Sex offender civil commitment (SOCC) is an intervention intended to be reserved for those who present exceptional risk for re-offense due to mental condition(s). Contemporary SOCC laws provide for the involuntary commitment of individuals postcriminal sentence. Currently, 21 U.S. jurisdictions (20 states, plus the federal government) have laws permitting the civil commitment of individuals who have sexually offended and have mental conditions, and present an exceptional risk to recidivate. During 2020, there were approximately 5,362 individuals civilly committed pursuant to U.S. SOCC statutes (Herbert et al., 2020).
To Learn more about ATSA's recommendations regarding SOCC please refer to the documents in the Position & Policy Statements below.
Fact 1: Civil commitment is an involuntary process.
Civil commitment is the process of involuntarily committing someone into an institution for the treatment of a mental health issue. Approximately 20 U.S. states have enacted laws permitting the civil commitment of sexual offenders.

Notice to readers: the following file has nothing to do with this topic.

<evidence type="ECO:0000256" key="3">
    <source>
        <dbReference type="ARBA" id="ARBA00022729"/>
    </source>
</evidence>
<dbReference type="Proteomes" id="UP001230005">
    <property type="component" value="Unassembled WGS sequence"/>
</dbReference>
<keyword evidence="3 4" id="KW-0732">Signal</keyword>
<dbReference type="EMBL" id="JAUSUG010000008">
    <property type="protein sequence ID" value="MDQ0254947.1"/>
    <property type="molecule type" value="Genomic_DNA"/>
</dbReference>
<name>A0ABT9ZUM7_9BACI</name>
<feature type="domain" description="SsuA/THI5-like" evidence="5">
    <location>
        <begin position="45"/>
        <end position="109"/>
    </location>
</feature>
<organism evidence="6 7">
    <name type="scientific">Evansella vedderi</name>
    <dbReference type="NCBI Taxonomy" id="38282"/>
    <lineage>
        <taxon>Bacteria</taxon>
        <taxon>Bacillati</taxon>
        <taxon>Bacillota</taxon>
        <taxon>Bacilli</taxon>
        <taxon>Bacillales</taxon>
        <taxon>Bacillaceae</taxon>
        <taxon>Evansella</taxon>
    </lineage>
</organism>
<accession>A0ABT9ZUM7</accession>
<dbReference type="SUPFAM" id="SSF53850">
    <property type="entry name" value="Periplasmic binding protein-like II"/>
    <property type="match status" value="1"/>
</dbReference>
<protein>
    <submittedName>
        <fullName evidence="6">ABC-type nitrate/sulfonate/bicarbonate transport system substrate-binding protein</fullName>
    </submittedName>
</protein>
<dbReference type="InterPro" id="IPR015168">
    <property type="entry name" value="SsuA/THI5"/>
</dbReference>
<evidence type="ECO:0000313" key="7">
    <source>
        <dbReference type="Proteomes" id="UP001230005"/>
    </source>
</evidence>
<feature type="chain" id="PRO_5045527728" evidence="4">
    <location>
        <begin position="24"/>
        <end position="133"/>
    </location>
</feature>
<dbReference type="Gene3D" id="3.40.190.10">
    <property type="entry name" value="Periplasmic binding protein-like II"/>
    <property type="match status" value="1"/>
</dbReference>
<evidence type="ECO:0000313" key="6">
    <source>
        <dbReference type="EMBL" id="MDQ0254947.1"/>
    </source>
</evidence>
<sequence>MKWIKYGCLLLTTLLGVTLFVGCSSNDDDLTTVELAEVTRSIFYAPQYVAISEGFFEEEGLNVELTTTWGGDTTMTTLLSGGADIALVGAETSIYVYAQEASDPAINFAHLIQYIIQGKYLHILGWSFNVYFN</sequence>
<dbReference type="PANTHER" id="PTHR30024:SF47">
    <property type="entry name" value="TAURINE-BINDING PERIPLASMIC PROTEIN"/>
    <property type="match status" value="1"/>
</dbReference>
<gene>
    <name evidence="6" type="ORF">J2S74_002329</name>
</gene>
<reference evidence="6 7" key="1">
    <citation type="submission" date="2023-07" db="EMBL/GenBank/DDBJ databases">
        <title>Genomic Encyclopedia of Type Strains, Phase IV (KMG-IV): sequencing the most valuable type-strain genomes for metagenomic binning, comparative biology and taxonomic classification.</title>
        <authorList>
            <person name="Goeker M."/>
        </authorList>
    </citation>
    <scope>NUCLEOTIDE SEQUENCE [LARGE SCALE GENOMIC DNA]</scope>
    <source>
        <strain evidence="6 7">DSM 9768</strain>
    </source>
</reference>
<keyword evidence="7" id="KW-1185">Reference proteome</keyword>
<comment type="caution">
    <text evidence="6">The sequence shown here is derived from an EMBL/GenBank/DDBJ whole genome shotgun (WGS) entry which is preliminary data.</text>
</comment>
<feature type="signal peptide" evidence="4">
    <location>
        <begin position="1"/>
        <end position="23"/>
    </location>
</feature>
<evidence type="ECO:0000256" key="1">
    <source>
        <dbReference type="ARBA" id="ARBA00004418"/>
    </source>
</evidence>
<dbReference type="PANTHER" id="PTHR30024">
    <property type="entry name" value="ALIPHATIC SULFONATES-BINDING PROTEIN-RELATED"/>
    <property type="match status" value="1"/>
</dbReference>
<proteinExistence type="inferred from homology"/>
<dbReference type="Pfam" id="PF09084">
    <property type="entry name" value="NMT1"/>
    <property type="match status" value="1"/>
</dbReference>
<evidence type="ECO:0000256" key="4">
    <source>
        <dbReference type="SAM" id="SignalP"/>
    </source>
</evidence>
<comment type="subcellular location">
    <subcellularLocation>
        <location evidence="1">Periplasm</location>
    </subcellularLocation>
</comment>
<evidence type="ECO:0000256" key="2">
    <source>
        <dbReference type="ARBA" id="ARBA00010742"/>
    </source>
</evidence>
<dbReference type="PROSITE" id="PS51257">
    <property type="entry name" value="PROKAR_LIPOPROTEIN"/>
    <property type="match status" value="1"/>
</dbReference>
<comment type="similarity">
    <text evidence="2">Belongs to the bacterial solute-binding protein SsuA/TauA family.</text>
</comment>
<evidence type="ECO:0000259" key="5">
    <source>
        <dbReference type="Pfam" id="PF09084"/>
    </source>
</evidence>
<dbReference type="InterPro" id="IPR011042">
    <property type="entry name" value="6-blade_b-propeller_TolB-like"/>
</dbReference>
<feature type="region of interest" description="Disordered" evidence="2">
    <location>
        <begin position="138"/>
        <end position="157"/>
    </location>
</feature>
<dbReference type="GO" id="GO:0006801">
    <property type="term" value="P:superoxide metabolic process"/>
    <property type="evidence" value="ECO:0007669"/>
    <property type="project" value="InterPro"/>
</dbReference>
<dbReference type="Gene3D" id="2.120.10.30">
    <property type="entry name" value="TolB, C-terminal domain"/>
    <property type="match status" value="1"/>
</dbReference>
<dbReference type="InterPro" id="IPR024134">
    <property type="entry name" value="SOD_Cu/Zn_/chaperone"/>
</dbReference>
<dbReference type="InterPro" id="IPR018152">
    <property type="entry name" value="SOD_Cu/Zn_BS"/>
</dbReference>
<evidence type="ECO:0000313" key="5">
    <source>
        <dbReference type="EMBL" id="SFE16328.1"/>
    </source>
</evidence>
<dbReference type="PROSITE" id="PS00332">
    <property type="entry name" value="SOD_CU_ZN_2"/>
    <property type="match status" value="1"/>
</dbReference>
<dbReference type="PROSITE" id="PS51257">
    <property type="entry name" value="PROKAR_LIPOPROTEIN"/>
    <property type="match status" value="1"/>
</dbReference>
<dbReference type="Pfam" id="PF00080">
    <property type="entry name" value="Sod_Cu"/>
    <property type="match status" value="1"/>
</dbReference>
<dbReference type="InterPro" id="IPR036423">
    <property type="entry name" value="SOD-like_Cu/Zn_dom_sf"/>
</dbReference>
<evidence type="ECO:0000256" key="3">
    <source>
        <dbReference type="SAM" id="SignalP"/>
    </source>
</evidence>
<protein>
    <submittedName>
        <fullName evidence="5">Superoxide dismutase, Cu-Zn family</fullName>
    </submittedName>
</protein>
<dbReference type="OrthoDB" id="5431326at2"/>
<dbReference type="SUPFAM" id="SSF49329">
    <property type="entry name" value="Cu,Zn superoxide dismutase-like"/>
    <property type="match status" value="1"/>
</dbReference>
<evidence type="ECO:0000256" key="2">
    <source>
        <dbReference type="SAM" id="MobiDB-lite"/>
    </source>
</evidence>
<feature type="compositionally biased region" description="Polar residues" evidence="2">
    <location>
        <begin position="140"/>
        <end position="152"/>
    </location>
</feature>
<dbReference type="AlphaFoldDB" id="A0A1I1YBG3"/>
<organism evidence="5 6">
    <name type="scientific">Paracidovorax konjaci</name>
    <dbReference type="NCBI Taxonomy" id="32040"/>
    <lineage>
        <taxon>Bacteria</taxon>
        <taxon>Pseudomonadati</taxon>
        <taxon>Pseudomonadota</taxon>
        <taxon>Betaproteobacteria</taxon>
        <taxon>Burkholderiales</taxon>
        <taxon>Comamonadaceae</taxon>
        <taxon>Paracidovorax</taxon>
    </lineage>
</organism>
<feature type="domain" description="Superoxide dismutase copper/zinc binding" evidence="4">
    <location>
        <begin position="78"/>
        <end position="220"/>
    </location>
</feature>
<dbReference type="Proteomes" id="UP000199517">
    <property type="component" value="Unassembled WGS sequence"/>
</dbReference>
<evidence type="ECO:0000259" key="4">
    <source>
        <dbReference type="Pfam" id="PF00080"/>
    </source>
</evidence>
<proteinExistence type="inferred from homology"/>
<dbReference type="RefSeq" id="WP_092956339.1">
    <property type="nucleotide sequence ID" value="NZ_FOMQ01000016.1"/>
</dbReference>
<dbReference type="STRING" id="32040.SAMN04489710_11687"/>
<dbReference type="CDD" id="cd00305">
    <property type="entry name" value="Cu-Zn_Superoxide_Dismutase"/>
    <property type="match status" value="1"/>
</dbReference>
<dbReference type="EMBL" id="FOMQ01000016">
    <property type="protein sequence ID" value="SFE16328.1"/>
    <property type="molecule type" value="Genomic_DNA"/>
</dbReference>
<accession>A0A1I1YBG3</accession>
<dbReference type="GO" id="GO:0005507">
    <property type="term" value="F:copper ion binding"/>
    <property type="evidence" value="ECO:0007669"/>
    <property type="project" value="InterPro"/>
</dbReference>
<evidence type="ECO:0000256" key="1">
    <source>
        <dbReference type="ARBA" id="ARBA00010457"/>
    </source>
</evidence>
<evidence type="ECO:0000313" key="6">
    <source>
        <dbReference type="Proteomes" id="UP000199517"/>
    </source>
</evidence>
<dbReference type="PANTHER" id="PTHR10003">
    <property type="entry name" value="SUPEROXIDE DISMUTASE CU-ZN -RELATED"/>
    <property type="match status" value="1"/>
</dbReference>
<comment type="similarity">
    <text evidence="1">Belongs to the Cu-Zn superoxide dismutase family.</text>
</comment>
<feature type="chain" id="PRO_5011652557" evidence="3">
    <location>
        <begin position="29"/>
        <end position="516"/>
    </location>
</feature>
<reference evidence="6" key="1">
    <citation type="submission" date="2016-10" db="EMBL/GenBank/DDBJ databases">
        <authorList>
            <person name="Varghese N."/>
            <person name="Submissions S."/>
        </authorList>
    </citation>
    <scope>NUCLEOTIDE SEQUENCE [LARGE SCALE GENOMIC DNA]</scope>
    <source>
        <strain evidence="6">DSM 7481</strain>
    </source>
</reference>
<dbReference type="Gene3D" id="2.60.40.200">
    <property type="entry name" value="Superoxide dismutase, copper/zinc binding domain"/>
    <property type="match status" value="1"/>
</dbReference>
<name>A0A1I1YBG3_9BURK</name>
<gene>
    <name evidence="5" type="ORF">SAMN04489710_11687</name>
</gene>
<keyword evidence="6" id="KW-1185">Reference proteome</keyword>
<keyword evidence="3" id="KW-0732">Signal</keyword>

Fact 2: Civil commitment is a preventive action.
Civil commitment of sexual offenders provides a legal mechanism for the confinement of individuals convicted of sexual crimes. Offenders are placed in a secure treatment facility after incarceration if a court determines the individual is likely to engage in future acts of sexual violence.
Fact 3: Individuals who have sexually offended and are placed in civil commitment must meet specific criteria.
To meet the criteria for commitment, a person must have committed a qualifying sexual offense and suffer from a qualifying mental disorder, and the mental disorder must create a high probability that the individual will commit acts of sexual violence in the future. Definitions of qualifying crimes and mental health disorders vary among jurisdictions.
Fact 4: Civil commitment is controversial.
Supporters of civil commitment argue that such provisions offer an important community safeguard by incapacitating a high-risk subgroup of sex offenders. Opponents note that many civil commitment programs release very few sexual offenders, even after they successfully complete treatment, and question whether individuals’ civil rights are being violated by indefinite detainment. This discussion continues, and raises important issues about how to balance community safety and civil rights.